Here are two books for the younger middle grade set that are just coming out in April of 2020, both featuring girls on bikes These are both from my Cybils Awards ReadDown TBR pile.
Ghost Squad by Claribel A. Ortega. Scholastic, 2020. ISBN 978-1338280128. Read from ARC – audiobook on hoopla.
Lucely Luna lives in St. Augustine, Florida, with her father and lots of friendly family ghosts who are anchored to the willow tree in the backyard, where they hang out as fireflies when not keeping Lucely company in human form. Her mother walked out years ago, and her father Simon’s ghost tour business has been struggling since a new and glitzier ghost tour company came to town. If they lose their house, will they lose access to their family ghosts as well?
Then Lucely’s beloved abuela, also a ghost, warns of a coming storm before disappearing, and Lucely is panicked. She and her best friend Syd decide to explore the legend of las Brujas Moradas (aka the Purple Coven) and their missing spellbook – in hopes that it will stop the storm and save Lucely’s firefly ghosts. Syd’s grandmother, Babette, (an extra-cool lady with gray dreadlocks) is a witch herself, and Syd and Lucely plan to sneak her supplies and then head out on their bikes at night to search for the missing spellbook.
It’s a battle of friendly versus evil ghosts, with the battle centering on two pre-teen girls on bikes, inspired by the author’s loss of her brother – solidarity, sister! There’s a lot of value placed on both traditional and found family, with lots of strong women and a look at how people in power can shape history to their benefit. Those are some pretty deep thoughts hidden in a mostly light-hearted and cozy ghost-hunting story that feels perfect for younger middle grade readers looking for something spooky. This authentic Dominican-American story would pair well with the Mexican-American ghost stories A Properly Unhaunted Place by William Alexander, as well as Anna Meriano’s Love Sugar Magic: A Sprinkle of Spirits.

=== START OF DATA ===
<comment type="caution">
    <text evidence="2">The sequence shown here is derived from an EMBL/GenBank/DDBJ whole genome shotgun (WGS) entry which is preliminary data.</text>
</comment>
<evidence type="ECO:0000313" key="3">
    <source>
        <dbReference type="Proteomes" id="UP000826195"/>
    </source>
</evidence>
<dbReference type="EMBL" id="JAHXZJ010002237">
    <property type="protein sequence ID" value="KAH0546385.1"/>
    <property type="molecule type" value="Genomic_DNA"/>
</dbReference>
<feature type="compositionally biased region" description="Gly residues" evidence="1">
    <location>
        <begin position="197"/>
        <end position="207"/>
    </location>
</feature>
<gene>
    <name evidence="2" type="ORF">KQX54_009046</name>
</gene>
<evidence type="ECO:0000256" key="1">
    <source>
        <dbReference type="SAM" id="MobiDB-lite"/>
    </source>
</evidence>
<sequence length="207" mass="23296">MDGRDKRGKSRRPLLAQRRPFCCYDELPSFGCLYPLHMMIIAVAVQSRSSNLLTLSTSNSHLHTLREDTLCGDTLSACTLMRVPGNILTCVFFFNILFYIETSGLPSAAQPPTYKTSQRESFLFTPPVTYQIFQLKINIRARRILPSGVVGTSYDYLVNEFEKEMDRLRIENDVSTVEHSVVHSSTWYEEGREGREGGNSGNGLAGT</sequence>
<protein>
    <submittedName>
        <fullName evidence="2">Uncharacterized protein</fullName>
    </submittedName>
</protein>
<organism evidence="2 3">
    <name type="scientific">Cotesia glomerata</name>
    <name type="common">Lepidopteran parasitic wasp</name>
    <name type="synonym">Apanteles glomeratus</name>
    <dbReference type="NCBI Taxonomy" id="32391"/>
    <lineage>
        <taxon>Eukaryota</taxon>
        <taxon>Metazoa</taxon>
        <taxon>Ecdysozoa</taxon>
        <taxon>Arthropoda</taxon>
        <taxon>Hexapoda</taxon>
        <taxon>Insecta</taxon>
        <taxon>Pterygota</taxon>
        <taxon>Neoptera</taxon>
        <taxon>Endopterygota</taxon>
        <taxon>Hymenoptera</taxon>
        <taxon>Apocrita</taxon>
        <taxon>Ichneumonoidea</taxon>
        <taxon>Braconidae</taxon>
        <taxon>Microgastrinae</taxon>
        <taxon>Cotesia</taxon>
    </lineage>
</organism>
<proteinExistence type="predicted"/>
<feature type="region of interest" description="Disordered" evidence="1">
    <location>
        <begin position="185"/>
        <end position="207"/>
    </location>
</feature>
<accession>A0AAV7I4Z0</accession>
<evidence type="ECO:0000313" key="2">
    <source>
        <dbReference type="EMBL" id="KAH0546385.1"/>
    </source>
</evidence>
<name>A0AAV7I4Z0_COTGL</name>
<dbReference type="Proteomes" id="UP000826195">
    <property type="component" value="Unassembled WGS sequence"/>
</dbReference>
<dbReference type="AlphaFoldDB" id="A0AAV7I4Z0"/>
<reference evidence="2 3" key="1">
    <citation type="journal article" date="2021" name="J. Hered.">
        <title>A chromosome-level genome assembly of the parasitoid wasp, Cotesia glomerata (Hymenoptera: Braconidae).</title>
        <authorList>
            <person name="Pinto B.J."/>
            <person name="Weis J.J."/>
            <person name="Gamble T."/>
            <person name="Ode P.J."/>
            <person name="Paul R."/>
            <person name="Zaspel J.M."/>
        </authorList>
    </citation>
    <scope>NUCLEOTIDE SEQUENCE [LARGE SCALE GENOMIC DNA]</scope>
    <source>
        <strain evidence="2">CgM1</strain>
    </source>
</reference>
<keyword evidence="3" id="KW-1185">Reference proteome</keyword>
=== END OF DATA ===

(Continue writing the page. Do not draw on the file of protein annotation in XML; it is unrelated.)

Ways to Make Sunshine by Renée Watson. Bloomsbury, April 2020. ISBN 978-1547600564. Read from ARC – ebook through Libby.
Here is the start to a new series for younger middle grade readers from the award-winning author of Piecing Me Together. Ryan Hart is a fourth-grade girl with “a name a lot of boys have.” In a rare example of book character discussing the reasons for their names, she explains that Ryan means “leader”, which is what her parents expect her to be. Her big brother Raymond is named her protector – even if it feels to Ryan more like overprotection or teasing – and their parents tell them to “be what you were named to be” as they drop them off at school every morning.
Her father, a former postal worker, has finally found a new job, one that requires a move to a smaller house and selling a car. Ryan isn’t really sure she believes her mother that the new house is “cozy” rather than too small – but Ryan herself has a sunny spirit and works hard to make it so.
The story follows Ryan and her family over the last three months of the school year, over the move, bike races between Ryan and Ray, struggles to maintain a friendship with a friend who moved across town, wondering if she really is more beautiful when her grandmother straightens her hair for her, and trying to figure out what to do for the mandatory school talent show when what she’s best at is cooking.
Like Ramona, Ryan lives in Portland, Oregon, and the tales of family, friends, and hapless adventures have lots of appeal for the same audience. With its focus on facing difficulties with love and humor and finding the best in the current situation even when it seems not as good as the old one, this feels like the perfect book for right now. Give to fans of Clementine or Ivy and Bean.